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City Nature

The City Nature project at Stanford blends humanistic and social science approaches with "hard" science–in this case, satellite imagery for land cover and spatial analysis–in a research inquiry motivated by an important environmental and societal problem. It is estimated that global urban population will double in the next 40 years, with most of that growth occurring in moderately sized cities. City planners face critical challenges in providing adequate access to parks and open space and in conserving critical local habitat and environmental quality generally. All are well understood to be important factors for quality of urban life. In order for researchers and scholars, government professionals, planners, builders, and nonprofit organizations to better develop heuristics or best practices for planning and constructing nature in cities, it is important to study current conditions in cities, and seek explanatory factors for the considerable variation in both quantity and quality of "city nature."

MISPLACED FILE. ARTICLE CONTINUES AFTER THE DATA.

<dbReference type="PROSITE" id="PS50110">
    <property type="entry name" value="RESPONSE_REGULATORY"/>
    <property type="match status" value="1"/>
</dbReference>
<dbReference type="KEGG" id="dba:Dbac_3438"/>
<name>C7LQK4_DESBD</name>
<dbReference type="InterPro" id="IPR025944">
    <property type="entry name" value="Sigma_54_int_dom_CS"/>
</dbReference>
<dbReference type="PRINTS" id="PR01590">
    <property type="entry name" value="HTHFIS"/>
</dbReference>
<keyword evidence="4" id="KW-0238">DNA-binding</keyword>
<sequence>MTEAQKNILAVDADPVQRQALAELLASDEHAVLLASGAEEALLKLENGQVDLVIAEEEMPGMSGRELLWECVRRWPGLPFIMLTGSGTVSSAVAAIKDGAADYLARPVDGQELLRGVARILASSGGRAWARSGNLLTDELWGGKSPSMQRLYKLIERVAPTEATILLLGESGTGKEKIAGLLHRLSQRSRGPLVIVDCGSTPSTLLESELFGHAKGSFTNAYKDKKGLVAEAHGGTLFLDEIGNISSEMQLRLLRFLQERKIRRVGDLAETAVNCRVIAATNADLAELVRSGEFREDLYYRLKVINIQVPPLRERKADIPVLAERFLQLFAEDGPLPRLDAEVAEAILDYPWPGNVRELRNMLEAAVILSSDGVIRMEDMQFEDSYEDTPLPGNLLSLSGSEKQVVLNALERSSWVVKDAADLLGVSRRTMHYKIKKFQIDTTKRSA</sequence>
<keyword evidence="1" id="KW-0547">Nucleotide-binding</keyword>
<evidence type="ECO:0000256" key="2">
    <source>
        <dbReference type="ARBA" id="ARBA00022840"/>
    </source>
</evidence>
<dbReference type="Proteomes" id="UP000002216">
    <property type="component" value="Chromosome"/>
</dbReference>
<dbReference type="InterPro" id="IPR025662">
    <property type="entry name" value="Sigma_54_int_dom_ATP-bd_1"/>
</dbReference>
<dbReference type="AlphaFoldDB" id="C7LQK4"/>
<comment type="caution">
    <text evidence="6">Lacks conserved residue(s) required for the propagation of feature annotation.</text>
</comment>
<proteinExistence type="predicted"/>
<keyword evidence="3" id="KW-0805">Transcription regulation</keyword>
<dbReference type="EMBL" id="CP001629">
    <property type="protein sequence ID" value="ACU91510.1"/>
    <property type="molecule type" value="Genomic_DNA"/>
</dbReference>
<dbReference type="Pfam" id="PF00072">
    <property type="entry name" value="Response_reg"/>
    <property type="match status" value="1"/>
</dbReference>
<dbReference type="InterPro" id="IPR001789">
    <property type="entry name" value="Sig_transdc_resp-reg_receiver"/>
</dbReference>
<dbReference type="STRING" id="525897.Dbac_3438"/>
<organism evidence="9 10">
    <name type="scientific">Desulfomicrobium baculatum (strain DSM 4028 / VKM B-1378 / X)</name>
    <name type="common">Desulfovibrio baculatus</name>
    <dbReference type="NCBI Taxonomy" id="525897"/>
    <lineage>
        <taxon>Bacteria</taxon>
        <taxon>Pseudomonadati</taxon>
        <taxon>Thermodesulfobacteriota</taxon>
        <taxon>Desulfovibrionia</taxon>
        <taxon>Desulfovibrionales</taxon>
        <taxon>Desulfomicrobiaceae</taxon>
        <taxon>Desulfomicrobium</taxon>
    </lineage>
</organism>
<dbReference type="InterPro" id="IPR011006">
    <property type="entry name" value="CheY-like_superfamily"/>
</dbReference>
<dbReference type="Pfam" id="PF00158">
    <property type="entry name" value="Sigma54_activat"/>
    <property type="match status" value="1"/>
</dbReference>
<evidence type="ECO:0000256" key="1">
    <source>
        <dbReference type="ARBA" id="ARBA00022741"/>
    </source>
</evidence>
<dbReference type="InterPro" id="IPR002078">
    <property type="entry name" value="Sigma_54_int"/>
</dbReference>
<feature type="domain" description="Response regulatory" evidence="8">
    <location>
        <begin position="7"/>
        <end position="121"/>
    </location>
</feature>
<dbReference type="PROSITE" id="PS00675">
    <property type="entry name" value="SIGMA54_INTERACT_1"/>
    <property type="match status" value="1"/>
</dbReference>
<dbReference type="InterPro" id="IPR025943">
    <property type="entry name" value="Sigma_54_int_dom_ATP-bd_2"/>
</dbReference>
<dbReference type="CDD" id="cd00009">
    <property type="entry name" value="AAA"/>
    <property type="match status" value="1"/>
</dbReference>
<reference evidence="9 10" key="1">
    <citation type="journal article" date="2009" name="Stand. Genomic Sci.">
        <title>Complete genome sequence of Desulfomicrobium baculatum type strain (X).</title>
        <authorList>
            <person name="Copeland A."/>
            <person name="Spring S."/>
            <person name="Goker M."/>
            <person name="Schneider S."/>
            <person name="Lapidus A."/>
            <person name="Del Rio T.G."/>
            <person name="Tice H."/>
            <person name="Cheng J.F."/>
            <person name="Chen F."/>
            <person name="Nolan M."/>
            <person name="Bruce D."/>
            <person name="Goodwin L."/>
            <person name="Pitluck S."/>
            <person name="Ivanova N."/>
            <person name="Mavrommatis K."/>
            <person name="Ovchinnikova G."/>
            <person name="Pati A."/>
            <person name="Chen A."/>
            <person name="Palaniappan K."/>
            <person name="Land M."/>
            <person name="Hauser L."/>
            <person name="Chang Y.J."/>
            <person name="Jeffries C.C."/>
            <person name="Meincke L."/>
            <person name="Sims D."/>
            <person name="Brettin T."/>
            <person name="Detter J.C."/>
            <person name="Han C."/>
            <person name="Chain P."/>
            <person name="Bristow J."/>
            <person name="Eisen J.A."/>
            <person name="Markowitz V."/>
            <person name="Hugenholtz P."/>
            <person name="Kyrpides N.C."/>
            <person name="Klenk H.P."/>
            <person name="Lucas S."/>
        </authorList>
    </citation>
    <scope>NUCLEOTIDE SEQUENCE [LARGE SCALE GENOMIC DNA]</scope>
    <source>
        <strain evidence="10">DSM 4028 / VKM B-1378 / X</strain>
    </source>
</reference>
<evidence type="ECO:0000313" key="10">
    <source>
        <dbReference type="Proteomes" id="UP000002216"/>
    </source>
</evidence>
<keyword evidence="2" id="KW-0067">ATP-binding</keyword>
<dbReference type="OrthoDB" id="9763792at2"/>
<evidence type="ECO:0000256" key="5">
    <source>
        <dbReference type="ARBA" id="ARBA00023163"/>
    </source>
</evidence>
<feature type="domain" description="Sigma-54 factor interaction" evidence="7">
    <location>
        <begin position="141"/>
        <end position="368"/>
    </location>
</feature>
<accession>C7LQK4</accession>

The City Nature project team has so far developed two novel datasets and two applications we expect will help this community of interest as well as scholars to develop research questions and answer them. The project also provided valuable research experience for a dozen Stanford undergraduates over the spring, summer, and fall of 2012. For the first application, "Naturehoods," we developed statistical measures of "greenness" and "pavedness" for 34 of the largest cities in the United States. We merged these data layers with several demographic data variables and developed interactive mapping and visualization tools that permit exploration of the data. In the second application, we assembled the complete text from comprehensive plans from 37 of the largest cities in the United States, and used the natural language processing method, Latent Dirichlet Allocation (LDA), to analyze the topic content of the corpus as a whole, the 37 individual plans, and sections within each plan. Preliminary results can be explored in an interactive tool.